In a conventional starch-to-ethanol process (i.e., including a liquefaction step (a)) the ratio may preferably be as defined in EP 140,410-B1 , especially when saccharification and fermentation are carried out simultaneously.

Glucoamylases

A glucoamylase may be derived from any suitable source, e.g., derived from a microorganism or a plant. Preferred glucoamylases are of fungal or bacterial origin, selected from the group consisting of Aspergillus glucoamylases, in particular Aspergillus niger G*! or G2 glucoamylase (Boel et al., 1984, EMBO J. 3(5): 1097-1 102), or variants thereof, such as those disclosed in WO 92/00381 , WO 00/04136 and WO 01/04273 (from Novozymes, Denmark); the A. awamori glucoamylase disclosed in WO 84/02921 , Aspergillus oryzae glucoamylase (Hata et al., 1991 , Agric. Biol. C em. 55(4): 941 -949), or variants or fragments thereof. Other Aspergillus glucoamylase variants include variants with enhanced thermal stability: G137A and G139A (Chen et al., 1996, Prot. Eng. 9: 499-505); D257E and D293E/Q (Chen et al., 1995, Prot. Eng. 8: 575-582); N182 (Chen et al., 1994, Biochem. J. 301 : 275- 281 ); disulphide bonds, A246C (Fierobe et al., 1996, Biochemistry 35: 8698-8704; and introduction of Pro residues in position A435 and S436 (Li et al., 1997, Protein Eng. 10: 1 199-1204.

Other glucoamylases include Athelia rolfsii (previously denoted Corticium rolfsii) glucoamylase (see U.S. Patent No. 4,727,026 and (Nagasaka et al., 1998, Appl. Microbiol. Biotechnol. 50: 323-330), Talaromyces glucoamylases, in particular derived from Talaromyces duponti, Talaromyces emersonii (WO 99/28448), Talaromyces leycettanus (U.S. Patent No. Re. 32,153), and Talaromyces thermophilus (U.S. Patent No. 4,587,215).

Bacterial glucoamylases include glucoamylases from Clostridium, in particular C. thermoamylolyticum (EP 135138), and C. thermohydrosulfuricum (WO 86/01831 ), Trametes cingulata, Pachykytospora papyracea, and Leucopaxillus giganteus, all disclosed in WO 2006/069289; or Peniophora rufomarginata disclosed in PCT/US2007/066618; or a mixture thereof. A hybrid glucoamylase may be used in the present invention. Examples of hybrid glucoamylases are disclosed in WO 2005/045018. Specific examples include the hybrid glucoamylase disclosed in Tables 1 and 4 of Example 1 (which hybrids are hereby incorporated by reference).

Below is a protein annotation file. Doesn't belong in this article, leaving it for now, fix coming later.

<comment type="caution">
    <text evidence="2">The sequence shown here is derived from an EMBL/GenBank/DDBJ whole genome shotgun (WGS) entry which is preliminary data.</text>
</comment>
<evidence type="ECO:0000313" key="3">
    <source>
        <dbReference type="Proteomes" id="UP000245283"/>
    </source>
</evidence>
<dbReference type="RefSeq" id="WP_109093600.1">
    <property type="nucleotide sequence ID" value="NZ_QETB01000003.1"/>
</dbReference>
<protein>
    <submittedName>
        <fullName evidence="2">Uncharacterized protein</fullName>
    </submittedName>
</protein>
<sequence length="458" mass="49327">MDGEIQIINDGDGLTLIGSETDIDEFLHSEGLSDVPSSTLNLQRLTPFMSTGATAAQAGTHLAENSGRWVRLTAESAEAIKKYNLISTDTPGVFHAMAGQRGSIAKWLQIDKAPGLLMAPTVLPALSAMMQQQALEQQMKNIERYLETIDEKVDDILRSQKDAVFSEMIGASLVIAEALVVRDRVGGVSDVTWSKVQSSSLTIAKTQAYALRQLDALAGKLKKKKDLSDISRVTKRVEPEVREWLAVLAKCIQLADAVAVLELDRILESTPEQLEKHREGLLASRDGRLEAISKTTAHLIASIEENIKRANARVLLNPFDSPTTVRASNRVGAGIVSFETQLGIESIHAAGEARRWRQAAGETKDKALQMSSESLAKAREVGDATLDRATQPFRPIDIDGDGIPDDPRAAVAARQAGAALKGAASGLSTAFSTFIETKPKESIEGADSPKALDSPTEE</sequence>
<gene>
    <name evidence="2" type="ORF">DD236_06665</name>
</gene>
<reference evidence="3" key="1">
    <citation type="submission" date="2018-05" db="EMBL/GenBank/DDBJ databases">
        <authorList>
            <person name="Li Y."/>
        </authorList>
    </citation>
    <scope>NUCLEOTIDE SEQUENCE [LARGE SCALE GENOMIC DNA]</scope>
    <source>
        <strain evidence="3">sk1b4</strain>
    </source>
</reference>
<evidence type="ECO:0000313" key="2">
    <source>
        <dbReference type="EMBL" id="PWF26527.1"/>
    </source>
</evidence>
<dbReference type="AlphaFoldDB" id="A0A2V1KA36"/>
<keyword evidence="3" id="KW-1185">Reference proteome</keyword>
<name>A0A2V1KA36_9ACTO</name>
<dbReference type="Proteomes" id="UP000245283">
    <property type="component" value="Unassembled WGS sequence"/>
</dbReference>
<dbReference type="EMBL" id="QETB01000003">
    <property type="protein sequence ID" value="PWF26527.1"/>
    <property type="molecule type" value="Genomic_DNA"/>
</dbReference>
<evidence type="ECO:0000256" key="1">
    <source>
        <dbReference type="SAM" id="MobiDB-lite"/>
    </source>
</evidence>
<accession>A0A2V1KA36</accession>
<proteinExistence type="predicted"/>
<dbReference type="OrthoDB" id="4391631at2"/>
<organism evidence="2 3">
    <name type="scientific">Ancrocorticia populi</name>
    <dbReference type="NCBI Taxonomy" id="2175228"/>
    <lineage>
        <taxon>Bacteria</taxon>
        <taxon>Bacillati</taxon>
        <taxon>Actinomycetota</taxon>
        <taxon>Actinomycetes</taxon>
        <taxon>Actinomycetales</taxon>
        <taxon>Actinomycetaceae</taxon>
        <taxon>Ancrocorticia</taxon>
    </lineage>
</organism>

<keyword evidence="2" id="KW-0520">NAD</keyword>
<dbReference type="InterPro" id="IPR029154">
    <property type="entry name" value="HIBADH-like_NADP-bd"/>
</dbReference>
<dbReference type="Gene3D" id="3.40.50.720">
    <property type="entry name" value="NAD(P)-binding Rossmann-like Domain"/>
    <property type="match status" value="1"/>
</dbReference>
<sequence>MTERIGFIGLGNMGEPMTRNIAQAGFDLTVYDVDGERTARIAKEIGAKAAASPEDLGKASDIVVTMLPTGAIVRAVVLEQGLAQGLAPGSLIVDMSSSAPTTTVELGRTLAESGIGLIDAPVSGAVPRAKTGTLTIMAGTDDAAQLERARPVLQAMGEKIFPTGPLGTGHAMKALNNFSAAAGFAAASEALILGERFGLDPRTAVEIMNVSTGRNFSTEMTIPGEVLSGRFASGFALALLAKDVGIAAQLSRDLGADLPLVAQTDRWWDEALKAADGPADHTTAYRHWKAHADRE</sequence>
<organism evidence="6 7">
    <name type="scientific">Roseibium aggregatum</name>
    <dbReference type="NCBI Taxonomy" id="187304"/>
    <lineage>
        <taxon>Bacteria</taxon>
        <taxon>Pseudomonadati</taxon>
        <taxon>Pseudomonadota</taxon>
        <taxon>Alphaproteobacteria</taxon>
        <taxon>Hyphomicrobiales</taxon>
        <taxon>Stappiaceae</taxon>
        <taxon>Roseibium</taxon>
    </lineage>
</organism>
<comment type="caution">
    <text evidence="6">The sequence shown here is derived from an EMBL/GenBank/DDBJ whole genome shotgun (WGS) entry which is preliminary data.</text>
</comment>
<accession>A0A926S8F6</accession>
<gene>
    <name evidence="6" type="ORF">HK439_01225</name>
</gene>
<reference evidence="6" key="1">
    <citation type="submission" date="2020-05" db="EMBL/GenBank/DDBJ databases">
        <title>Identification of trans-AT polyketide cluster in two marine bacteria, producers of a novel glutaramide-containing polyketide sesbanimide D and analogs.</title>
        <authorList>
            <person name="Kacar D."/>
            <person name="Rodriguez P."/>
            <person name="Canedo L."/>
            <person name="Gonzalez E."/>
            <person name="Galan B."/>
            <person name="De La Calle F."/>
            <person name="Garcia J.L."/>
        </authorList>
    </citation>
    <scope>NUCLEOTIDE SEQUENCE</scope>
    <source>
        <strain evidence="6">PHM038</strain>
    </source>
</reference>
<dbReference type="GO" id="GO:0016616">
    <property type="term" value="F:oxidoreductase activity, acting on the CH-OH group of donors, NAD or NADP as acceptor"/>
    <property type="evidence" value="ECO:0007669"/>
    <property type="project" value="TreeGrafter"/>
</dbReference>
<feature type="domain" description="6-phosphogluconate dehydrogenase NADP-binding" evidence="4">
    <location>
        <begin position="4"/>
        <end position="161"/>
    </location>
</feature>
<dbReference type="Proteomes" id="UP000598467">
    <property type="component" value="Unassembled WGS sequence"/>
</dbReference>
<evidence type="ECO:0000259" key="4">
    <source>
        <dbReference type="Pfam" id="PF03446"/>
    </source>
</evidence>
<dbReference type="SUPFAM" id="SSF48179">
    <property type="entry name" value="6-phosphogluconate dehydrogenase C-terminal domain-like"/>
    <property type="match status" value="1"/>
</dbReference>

The glucoamylase may have a high degree of sequence identity to any of above mentioned glucoamylases, i.e., at least 70%, at least 75%, at least 80%, at least 85%, at least 90%, at least 95%, at least 96%, at least 97%, at least 98%, at least 99% or even 100% identity to the mature enzymes sequences mentioned above.

Commercially available compositions comprising glucoamylase include AMG 200L; AMG 300 L; SAN™ SUPER, SAN™ EXTRA L, SPIRIZYME™ PLUS, SPIRIZYME™ FUEL, SPIRIZYME™ B4U, SPIRIZYME ULTRA™ and AMG™ E (from Novozymes A/S, Denmark); OPTIDEX™ 300, GC480™ and GC147™ (from Danisco US Inc., USA); AMIGASE™ and AMIGASE™ PLUS (from DSM); G-ZYME™ G900, G-ZYME™ and G990 ZR (from Danisco US Inc.).

Glucoamylases may be added in an amount of 0.02-20 AGU/g DS, preferably 0.1 -10

AGU/g DS, especially between 1-5 AGU/g DS, such as 0.1-2 AGU/g DS, such as 0.5 AGU/g DS or in an amount of 0.0001-20 AGU/g DS, preferably 0.001-10 AGU/g DS, especially between 0.01-5 AGU/g DS, such as 0.1 -2 AGU/g DS. Beta-amylases

A beta-amylase (E.C 3.2.1.2) is the name traditionally given to exo-acting maltogenic amylases, which catalyze the hydrolysis of 1 ,4-alpha-glucosidic linkages in amylose, amylopectin and related glucose polymers. Maltose units are successively removed from the non-reducing chain ends in a step-wise manner until the molecule is degraded or, in the case of amylopectin, until a branch point is reached. The maltose released has the beta anomeric configuration, hence the name beta-amylase.

Beta-amylases have been isolated from various plants and microorganisms (Fogarty and Kelly, 1979, Progress in Industrial Microbiology 15: 1 12-1 15). These beta-amylases are characterized by having a temperature optimum in the range from 40°C to 65°C and a pH optimum in the range from 4.5 to 7. A commercially available beta-amylase from barley is NOVOZYM™ WBA from Novozymes A/S, Denmark, and SPEZYME™ BBA 1500 from Danisco, US Inc., USA. Maltogenic Amylases

The amylase may also be a maltogenic alpha-amylase. A "maltogenic alpha- amylase" (glucan 1 ,4-alpha-maltohydrolase, E.C. 3.2.1.133) is able to hydrolyze amylose and amylopectin to maltose in the alpha-configuration. A maltogenic amylase from Bacillus stearothermophilus strain NCIB 1 1837 is commercially available from Novozymes A S. Maltogenic alpha-amylases are described in U.S. Patent Nos. 4,598,048, 4,604,355 and 6,162,628, which are hereby incorporated by reference.